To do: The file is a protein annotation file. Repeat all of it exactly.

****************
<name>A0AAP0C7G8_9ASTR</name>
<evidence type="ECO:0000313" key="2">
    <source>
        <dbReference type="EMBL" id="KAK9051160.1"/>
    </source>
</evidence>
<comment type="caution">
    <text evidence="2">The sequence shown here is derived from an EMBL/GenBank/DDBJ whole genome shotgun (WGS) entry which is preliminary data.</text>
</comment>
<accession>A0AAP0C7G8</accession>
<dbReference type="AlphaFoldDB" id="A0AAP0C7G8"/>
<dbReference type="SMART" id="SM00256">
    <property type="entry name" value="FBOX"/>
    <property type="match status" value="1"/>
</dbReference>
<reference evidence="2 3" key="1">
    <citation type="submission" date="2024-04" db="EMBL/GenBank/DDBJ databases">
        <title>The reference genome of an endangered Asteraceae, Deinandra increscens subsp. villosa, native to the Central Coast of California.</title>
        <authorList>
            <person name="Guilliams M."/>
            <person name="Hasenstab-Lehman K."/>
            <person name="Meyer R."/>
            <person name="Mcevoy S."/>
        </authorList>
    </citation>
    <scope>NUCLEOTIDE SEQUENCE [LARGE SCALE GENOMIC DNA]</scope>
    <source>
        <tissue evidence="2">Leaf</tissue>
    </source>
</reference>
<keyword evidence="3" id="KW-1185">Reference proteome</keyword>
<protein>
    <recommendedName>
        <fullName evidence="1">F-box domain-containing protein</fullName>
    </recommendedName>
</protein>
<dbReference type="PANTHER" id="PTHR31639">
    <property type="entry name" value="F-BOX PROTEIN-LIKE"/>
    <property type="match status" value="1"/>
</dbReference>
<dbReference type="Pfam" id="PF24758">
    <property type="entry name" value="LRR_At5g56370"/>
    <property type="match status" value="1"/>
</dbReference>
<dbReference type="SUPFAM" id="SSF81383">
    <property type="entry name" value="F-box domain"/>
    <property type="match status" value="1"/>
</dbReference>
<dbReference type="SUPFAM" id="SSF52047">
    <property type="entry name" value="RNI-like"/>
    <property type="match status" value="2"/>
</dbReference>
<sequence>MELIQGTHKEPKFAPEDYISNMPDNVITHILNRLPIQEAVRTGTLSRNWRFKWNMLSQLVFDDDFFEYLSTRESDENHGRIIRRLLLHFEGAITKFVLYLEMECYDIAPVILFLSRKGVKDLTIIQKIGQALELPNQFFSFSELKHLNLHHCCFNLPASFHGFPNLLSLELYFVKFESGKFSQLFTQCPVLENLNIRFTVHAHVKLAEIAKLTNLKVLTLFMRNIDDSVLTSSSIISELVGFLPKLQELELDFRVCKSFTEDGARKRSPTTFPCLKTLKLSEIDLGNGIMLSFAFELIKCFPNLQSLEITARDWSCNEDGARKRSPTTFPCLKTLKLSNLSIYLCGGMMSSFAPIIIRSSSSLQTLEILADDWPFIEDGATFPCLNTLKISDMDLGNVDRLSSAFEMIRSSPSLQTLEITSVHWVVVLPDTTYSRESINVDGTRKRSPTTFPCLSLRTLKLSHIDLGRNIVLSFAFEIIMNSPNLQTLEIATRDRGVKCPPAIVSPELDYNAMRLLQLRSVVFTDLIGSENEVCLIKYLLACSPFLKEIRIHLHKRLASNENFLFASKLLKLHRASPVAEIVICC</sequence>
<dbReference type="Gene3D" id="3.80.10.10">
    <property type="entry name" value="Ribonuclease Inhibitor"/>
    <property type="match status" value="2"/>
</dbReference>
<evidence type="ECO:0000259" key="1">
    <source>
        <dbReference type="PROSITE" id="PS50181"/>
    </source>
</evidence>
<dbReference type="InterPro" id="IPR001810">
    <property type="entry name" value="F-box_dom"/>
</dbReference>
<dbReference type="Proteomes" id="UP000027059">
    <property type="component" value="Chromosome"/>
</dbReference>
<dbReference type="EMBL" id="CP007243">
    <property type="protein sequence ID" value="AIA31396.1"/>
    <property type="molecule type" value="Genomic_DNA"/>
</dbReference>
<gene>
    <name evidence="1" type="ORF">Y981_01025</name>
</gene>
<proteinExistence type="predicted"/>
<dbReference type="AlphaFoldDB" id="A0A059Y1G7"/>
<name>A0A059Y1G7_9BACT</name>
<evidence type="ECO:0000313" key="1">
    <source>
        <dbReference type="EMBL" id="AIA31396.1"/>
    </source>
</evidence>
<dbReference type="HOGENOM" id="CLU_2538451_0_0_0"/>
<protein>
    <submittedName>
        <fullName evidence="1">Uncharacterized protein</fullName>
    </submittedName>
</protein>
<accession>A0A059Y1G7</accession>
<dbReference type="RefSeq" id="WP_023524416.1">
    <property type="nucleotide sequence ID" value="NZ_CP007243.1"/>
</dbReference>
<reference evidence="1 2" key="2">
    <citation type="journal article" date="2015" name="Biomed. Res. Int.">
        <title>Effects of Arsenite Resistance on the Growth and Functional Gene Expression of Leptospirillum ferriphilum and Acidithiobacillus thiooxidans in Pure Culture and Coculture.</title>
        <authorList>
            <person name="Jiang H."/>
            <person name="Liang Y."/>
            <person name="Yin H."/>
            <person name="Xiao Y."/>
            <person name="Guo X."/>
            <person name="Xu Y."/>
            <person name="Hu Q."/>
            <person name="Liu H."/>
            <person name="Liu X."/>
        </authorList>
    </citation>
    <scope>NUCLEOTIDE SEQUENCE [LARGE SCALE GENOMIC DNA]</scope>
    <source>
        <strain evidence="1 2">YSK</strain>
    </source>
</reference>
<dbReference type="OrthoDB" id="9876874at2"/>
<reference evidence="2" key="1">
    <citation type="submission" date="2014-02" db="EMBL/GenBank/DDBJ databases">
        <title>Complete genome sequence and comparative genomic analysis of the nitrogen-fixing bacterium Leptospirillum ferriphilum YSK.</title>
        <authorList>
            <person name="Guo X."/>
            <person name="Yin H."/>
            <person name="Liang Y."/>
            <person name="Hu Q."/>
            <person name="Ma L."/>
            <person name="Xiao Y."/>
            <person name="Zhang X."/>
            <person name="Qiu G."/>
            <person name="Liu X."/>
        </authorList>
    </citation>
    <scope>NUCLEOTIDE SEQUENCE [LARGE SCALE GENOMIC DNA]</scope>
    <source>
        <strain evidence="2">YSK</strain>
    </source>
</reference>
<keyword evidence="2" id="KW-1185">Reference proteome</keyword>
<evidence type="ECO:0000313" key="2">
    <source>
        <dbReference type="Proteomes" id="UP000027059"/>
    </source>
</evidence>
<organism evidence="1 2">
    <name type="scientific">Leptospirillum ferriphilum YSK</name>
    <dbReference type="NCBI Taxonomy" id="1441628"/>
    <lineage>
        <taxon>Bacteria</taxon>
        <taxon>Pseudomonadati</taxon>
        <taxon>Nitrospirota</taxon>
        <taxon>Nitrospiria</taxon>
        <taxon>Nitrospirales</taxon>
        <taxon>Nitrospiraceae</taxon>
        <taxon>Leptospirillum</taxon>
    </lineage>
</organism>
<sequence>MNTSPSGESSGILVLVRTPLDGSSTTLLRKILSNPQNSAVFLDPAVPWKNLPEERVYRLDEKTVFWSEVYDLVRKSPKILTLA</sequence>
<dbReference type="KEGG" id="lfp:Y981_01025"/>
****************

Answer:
<name>A0AAP0C7G8_9ASTR</name>
<evidence type="ECO:0000313" key="2">
    <source>
        <dbReference type="EMBL" id="KAK9051160.1"/>
    </source>
</evidence>
<comment type="caution">
    <text evidence="2">The sequence shown here is derived from an EMBL/GenBank/DDBJ whole genome shotgun (WGS) entry which is preliminary data.</text>
</comment>
<accession>A0AAP0C7G8</accession>
<dbReference type="AlphaFoldDB" id="A0AAP0C7G8"/>
<dbReference type="SMART" id="SM00256">
    <property type="entry name" value="FBOX"/>
    <property type="match status" value="1"/>
</dbReference>
<reference evidence="2 3" key="1">
    <citation type="submission" date="2024-04" db="EMBL/GenBank/DDBJ databases">
        <title>The reference genome of an endangered Asteraceae, Deinandra increscens subsp. villosa, native to the Central Coast of California.</title>
        <authorList>
            <person name="Guilliams M."/>
            <person name="Hasenstab-Lehman K."/>
            <person name="Meyer R."/>
            <person name="Mcevoy S."/>
        </authorList>
    </citation>
    <scope>NUCLEOTIDE SEQUENCE [LARGE SCALE GENOMIC DNA]</scope>
    <source>
        <tissue evidence="2">Leaf</tissue>
    </source>
</reference>
<keyword evidence="3" id="KW-1185">Reference proteome</keyword>
<protein>
    <recommendedName>
        <fullName evidence="1">F-box domain-containing protein</fullName>
    </recommendedName>
</protein>
<dbReference type="PANTHER" id="PTHR31639">
    <property type="entry name" value="F-BOX PROTEIN-LIKE"/>
    <property type="match status" value="1"/>
</dbReference>
<dbReference type="Pfam" id="PF24758">
    <property type="entry name" value="LRR_At5g56370"/>
    <property type="match status" value="1"/>
</dbReference>
<dbReference type="SUPFAM" id="SSF81383">
    <property type="entry name" value="F-box domain"/>
    <property type="match status" value="1"/>
</dbReference>
<dbReference type="SUPFAM" id="SSF52047">
    <property type="entry name" value="RNI-like"/>
    <property type="match status" value="2"/>
</dbReference>
<sequence>MELIQGTHKEPKFAPEDYISNMPDNVITHILNRLPIQEAVRTGTLSRNWRFKWNMLSQLVFDDDFFEYLSTRESDENHGRIIRRLLLHFEGAITKFVLYLEMECYDIAPVILFLSRKGVKDLTIIQKIGQALELPNQFFSFSELKHLNLHHCCFNLPASFHGFPNLLSLELYFVKFESGKFSQLFTQCPVLENLNIRFTVHAHVKLAEIAKLTNLKVLTLFMRNIDDSVLTSSSIISELVGFLPKLQELELDFRVCKSFTEDGARKRSPTTFPCLKTLKLSEIDLGNGIMLSFAFELIKCFPNLQSLEITARDWSCNEDGARKRSPTTFPCLKTLKLSNLSIYLCGGMMSSFAPIIIRSSSSLQTLEILADDWPFIEDGATFPCLNTLKISDMDLGNVDRLSSAFEMIRSSPSLQTLEITSVHWVVVLPDTTYSRESINVDGTRKRSPTTFPCLSLRTLKLSHIDLGRNIVLSFAFEIIMNSPNLQTLEIATRDRGVKCPPAIVSPELDYNAMRLLQLRSVVFTDLIGSENEVCLIKYLLACSPFLKEIRIHLHKRLASNENFLFASKLLKLHRASPVAEIVICC</sequence>
<dbReference type="Gene3D" id="3.80.10.10">
    <property type="entry name" value="Ribonuclease Inhibitor"/>
    <property type="match status" value="2"/>
</dbReference>
<evidence type="ECO:0000259" key="1">
    <source>
        <dbReference type="PROSITE" id="PS50181"/>
    </source>
</evidence>
<dbReference type="InterPro" id="IPR001810">
    <property type="entry name" value="F-box_dom"/>
</dbReference>
<dbReference type="Proteomes" id="UP000027059">
    <property type="component" value="Chromosome"/>
</dbReference>
<dbReference type="EMBL" id="CP007243">
    <property type="protein sequence ID" value="AIA31396.1"/>
    <property type="molecule type" value="Genomic_DNA"/>
</dbReference>
<gene>
    <name evidence="1" type="ORF">Y981_01025</name>
</gene>
<proteinExistence type="predicted"/>
<dbReference type="AlphaFoldDB" id="A0A059Y1G7"/>
<name>A0A059Y1G7_9BACT</name>
<evidence type="ECO:0000313" key="1">
    <source>
        <dbReference type="EMBL" id="AIA31396.1"/>
    </source>
</evidence>
<dbReference type="HOGENOM" id="CLU_2538451_0_0_0"/>
<protein>
    <submittedName>
        <fullName evidence="1">Uncharacterized protein</fullName>
    </submittedName>
</protein>
<accession>A0A059Y1G7</accession>
<dbReference type="RefSeq" id="WP_023524416.1">
    <property type="nucleotide sequence ID" value="NZ_CP007243.1"/>
</dbReference>
<reference evidence="1 2" key="2">
    <citation type="journal article" date="2015" name="Biomed. Res. Int.">
        <title>Effects of Arsenite Resistance on the Growth and Functional Gene Expression of Leptospirillum ferriphilum and Acidithiobacillus thiooxidans in Pure Culture and Coculture.</title>
        <authorList>
            <person name="Jiang H."/>
            <person name="Liang Y."/>
            <person name="Yin H."/>
            <person name="Xiao Y."/>
            <person name="Guo X."/>
            <person name="Xu Y."/>
            <person name="Hu Q."/>
            <person name="Liu H."/>
            <person name="Liu X."/>
        </authorList>
    </citation>
    <scope>NUCLEOTIDE SEQUENCE [LARGE SCALE GENOMIC DNA]</scope>
    <source>
        <strain evidence="1 2">YSK</strain>
    </source>
</reference>
<dbReference type="OrthoDB" id="9876874at2"/>
<reference evidence="2" key="1">
    <citation type="submission" date="2014-02" db="EMBL/GenBank/DDBJ databases">
        <title>Complete genome sequence and comparative genomic analysis of the nitrogen-fixing bacterium Leptospirillum ferriphilum YSK.</title>
        <authorList>
            <person name="Guo X."/>
            <person name="Yin H."/>
            <person name="Liang Y."/>
            <person name="Hu Q."/>
            <person name="Ma L."/>
            <person name="Xiao Y."/>
            <person name="Zhang X."/>
            <person name="Qiu G."/>
            <person name="Liu X."/>
        </authorList>
    </citation>
    <scope>NUCLEOTIDE SEQUENCE [LARGE SCALE GENOMIC DNA]</scope>
    <source>
        <strain evidence="2">YSK</strain>
    </source>
</reference>
<keyword evidence="2" id="KW-1185">Reference proteome</keyword>
<evidence type="ECO:0000313" key="2">
    <source>
        <dbReference type="Proteomes" id="UP000027059"/>
    </source>
</evidence>
<organism evidence="1 2">
    <name type="scientific">Leptospirillum ferriphilum YSK</name>
    <dbReference type="NCBI Taxonomy" id="1441628"/>
    <lineage>
        <taxon>Bacteria</taxon>
        <taxon>Pseudomonadati</taxon>
        <taxon>Nitrospirota</taxon>
        <taxon>Nitrospiria</taxon>
        <taxon>Nitrospirales</taxon>
        <taxon>Nitrospiraceae</taxon>
        <taxon>Leptospirillum</taxon>
    </lineage>
</organism>
<sequence>MNTSPSGESSGILVLVRTPLDGSSTTLLRKILSNPQNSAVFLDPAVPWKNLPEERVYRLDEKTVFWSEVYDLVRKSPKILTLA</sequence>
<dbReference type="KEGG" id="lfp:Y981_01025"/>